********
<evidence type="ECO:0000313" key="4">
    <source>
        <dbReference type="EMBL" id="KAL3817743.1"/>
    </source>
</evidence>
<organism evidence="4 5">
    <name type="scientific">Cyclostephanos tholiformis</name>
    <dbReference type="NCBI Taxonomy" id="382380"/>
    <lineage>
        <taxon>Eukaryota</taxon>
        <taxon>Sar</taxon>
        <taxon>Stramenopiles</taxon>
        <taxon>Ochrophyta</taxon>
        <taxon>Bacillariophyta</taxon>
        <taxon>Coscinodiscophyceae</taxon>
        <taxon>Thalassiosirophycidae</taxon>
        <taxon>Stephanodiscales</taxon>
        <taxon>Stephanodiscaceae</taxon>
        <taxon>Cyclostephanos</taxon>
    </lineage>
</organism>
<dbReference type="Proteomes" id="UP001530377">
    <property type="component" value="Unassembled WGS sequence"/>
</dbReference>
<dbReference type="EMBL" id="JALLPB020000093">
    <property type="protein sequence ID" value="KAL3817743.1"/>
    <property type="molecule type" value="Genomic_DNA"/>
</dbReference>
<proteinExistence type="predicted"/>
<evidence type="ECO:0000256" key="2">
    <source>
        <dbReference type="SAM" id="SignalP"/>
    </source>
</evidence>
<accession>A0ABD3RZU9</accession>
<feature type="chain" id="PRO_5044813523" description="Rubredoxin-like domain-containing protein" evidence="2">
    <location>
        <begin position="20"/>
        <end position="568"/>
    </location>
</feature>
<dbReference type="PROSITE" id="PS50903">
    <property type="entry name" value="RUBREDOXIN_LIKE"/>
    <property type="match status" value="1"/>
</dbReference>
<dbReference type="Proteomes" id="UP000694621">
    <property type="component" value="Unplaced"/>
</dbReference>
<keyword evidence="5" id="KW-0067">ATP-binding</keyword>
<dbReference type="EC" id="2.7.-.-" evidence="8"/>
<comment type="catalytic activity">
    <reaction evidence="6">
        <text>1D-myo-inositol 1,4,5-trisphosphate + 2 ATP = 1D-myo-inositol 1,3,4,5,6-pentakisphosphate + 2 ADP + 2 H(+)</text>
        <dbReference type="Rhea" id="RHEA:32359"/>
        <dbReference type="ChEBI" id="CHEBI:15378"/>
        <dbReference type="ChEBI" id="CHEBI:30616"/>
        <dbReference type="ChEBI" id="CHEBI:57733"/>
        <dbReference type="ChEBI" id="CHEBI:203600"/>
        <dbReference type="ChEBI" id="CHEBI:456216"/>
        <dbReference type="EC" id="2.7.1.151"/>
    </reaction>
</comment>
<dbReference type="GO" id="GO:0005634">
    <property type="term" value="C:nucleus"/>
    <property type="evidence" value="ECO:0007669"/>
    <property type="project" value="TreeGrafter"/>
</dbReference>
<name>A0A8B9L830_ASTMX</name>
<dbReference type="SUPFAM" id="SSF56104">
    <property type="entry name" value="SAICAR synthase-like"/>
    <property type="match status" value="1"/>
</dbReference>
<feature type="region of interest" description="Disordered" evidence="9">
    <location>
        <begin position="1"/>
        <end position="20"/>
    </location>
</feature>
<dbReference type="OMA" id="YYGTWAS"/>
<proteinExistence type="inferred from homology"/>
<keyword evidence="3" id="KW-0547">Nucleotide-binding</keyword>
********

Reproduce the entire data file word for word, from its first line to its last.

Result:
<evidence type="ECO:0000313" key="4">
    <source>
        <dbReference type="EMBL" id="KAL3817743.1"/>
    </source>
</evidence>
<organism evidence="4 5">
    <name type="scientific">Cyclostephanos tholiformis</name>
    <dbReference type="NCBI Taxonomy" id="382380"/>
    <lineage>
        <taxon>Eukaryota</taxon>
        <taxon>Sar</taxon>
        <taxon>Stramenopiles</taxon>
        <taxon>Ochrophyta</taxon>
        <taxon>Bacillariophyta</taxon>
        <taxon>Coscinodiscophyceae</taxon>
        <taxon>Thalassiosirophycidae</taxon>
        <taxon>Stephanodiscales</taxon>
        <taxon>Stephanodiscaceae</taxon>
        <taxon>Cyclostephanos</taxon>
    </lineage>
</organism>
<dbReference type="Proteomes" id="UP001530377">
    <property type="component" value="Unassembled WGS sequence"/>
</dbReference>
<dbReference type="EMBL" id="JALLPB020000093">
    <property type="protein sequence ID" value="KAL3817743.1"/>
    <property type="molecule type" value="Genomic_DNA"/>
</dbReference>
<proteinExistence type="predicted"/>
<evidence type="ECO:0000256" key="2">
    <source>
        <dbReference type="SAM" id="SignalP"/>
    </source>
</evidence>
<accession>A0ABD3RZU9</accession>
<feature type="chain" id="PRO_5044813523" description="Rubredoxin-like domain-containing protein" evidence="2">
    <location>
        <begin position="20"/>
        <end position="568"/>
    </location>
</feature>
<dbReference type="PROSITE" id="PS50903">
    <property type="entry name" value="RUBREDOXIN_LIKE"/>
    <property type="match status" value="1"/>
</dbReference>
<dbReference type="Proteomes" id="UP000694621">
    <property type="component" value="Unplaced"/>
</dbReference>
<keyword evidence="5" id="KW-0067">ATP-binding</keyword>
<dbReference type="EC" id="2.7.-.-" evidence="8"/>
<comment type="catalytic activity">
    <reaction evidence="6">
        <text>1D-myo-inositol 1,4,5-trisphosphate + 2 ATP = 1D-myo-inositol 1,3,4,5,6-pentakisphosphate + 2 ADP + 2 H(+)</text>
        <dbReference type="Rhea" id="RHEA:32359"/>
        <dbReference type="ChEBI" id="CHEBI:15378"/>
        <dbReference type="ChEBI" id="CHEBI:30616"/>
        <dbReference type="ChEBI" id="CHEBI:57733"/>
        <dbReference type="ChEBI" id="CHEBI:203600"/>
        <dbReference type="ChEBI" id="CHEBI:456216"/>
        <dbReference type="EC" id="2.7.1.151"/>
    </reaction>
</comment>
<dbReference type="GO" id="GO:0005634">
    <property type="term" value="C:nucleus"/>
    <property type="evidence" value="ECO:0007669"/>
    <property type="project" value="TreeGrafter"/>
</dbReference>
<name>A0A8B9L830_ASTMX</name>
<dbReference type="SUPFAM" id="SSF56104">
    <property type="entry name" value="SAICAR synthase-like"/>
    <property type="match status" value="1"/>
</dbReference>
<feature type="region of interest" description="Disordered" evidence="9">
    <location>
        <begin position="1"/>
        <end position="20"/>
    </location>
</feature>
<dbReference type="OMA" id="YYGTWAS"/>
<proteinExistence type="inferred from homology"/>
<keyword evidence="3" id="KW-0547">Nucleotide-binding</keyword>